What do I need to do if the scope of my restricted-data project has changed?

If the research team decides to make any changes to its approved Project Agreement, the original Project Agreement will need to be amended (see the Data Access page for more information).

What information can be removed from the data enclave?

Before any type of output—including tables, charts, graphs, slide presentations, draft reports, and final reports—can be downloaded from the secure data enclave, the output will be reviewed by ERS for disclosure risk and adherence to outputs specified in the Project Agreement. This review requirement includes preliminary or interim results meant to be shared outside of the data enclave with other CIPSEA-trained and approved colleagues on the research team.

If it is determined from a review that disclosure risk is present, the research team and the ERS reviewer may work together to reach an agreement on output content that would be approved for download from the data enclave. If there is a disagreement between the research team and the ERS reviewer as to whether any proposed output poses a disclosure risk, the research team may request a review by the ERS Confidentiality Officer. The Confidentiality Officer’s decision regarding disclosure risk will be final.

Neither subsets of any FoodAPS data file nor sections of codebooks containing distributions of variable responses may be exported from the data enclave. Standard output from statistical packages often contains information that is not planned for publication (for example, minimum and maximum values of a variable) that could increase disclosure risk, and requests to export such output from the data enclave are usually rejected. Researchers may copy and paste relevant portions of a statistical output into a text file for export or have their statistical package output Excel files for subsequent review and export.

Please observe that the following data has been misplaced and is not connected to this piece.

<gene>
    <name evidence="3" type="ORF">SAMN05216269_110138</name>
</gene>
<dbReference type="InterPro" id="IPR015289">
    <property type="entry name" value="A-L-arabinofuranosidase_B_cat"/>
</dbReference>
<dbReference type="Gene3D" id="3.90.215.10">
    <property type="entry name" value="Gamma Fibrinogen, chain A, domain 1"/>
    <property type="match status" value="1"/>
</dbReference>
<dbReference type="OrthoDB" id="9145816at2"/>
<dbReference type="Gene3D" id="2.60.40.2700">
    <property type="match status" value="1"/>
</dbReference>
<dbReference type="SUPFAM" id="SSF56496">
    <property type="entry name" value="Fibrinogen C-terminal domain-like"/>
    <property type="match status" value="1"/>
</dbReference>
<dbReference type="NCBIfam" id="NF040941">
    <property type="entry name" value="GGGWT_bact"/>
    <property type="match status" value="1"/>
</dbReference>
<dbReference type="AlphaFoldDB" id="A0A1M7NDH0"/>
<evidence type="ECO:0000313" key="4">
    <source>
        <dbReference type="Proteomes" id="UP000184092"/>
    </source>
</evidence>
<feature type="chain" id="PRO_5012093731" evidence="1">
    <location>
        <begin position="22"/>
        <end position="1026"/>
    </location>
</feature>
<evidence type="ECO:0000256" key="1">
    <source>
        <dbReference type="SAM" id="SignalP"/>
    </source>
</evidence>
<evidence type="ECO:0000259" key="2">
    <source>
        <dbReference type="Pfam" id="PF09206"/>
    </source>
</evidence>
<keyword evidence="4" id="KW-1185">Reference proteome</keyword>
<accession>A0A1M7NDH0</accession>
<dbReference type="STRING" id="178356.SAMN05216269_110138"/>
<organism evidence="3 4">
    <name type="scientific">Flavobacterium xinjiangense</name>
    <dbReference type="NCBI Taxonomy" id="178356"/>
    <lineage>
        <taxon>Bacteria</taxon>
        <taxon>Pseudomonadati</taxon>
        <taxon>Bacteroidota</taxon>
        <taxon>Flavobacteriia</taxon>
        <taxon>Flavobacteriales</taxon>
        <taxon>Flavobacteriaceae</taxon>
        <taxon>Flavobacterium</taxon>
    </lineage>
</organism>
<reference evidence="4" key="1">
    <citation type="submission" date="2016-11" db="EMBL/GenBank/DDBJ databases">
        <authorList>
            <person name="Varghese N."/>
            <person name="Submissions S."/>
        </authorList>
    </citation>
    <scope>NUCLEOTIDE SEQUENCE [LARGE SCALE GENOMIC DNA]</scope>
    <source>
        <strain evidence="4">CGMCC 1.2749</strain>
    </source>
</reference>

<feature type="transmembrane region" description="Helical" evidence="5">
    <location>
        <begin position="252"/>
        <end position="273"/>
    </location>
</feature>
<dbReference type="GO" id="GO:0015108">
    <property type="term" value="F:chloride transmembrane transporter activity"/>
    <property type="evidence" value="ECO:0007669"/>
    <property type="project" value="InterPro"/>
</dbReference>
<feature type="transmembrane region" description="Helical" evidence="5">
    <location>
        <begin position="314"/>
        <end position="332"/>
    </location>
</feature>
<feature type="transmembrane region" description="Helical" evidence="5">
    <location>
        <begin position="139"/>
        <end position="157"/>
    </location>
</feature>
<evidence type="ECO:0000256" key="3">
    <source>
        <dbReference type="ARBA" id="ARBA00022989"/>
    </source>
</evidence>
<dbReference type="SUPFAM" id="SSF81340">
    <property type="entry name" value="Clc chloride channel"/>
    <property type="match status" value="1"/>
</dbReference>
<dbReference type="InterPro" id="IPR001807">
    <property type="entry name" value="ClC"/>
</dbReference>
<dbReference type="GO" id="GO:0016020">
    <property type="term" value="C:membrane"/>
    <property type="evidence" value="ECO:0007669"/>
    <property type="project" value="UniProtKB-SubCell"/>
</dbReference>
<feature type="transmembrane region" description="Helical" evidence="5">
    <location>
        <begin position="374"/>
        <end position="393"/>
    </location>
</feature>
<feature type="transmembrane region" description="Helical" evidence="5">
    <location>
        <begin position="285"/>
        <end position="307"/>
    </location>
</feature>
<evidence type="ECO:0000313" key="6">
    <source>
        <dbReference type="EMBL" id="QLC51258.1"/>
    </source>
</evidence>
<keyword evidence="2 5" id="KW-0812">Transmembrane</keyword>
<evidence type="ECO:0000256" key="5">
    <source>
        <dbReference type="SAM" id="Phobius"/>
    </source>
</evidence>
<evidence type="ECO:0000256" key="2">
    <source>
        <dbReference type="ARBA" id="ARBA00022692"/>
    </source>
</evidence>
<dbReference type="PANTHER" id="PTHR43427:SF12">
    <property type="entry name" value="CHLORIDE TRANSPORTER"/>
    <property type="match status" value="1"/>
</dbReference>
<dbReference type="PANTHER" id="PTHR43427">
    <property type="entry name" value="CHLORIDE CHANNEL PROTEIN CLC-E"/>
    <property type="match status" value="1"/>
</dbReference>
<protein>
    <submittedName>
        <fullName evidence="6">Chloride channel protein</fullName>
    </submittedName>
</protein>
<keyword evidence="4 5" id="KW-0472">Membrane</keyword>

Does ERS need to review a summary version of a previously-reviewed-and-approved report that uses restricted data for publication in a journal?

Yes, any alterations to a previously-approved report must be reviewed again before publication.

Does a new project agreement need to be submitted for an additional study if the researcher(s) already has/have access to the restricted-use data?

If the new project is a separate study, a new project agreement will need to be submitted. If you are making an adjustment to an already-approved study OR if you are conducting new research in a related area, you may submit a project agreement amendment (see Data Access for detailed instructions).

Is there a procedure for merging an outside dataset with the data in the data enclave?

Researchers can upload datasets to their workspaces, so researchers are able to combine external or outside datasets to datasets within the enclave. Researchers must submit a ticket to have the dataset added to their workspace. Once the dataset is added, all researchers working on the project team (per the project agreement) will have access to the uploaded external dataset.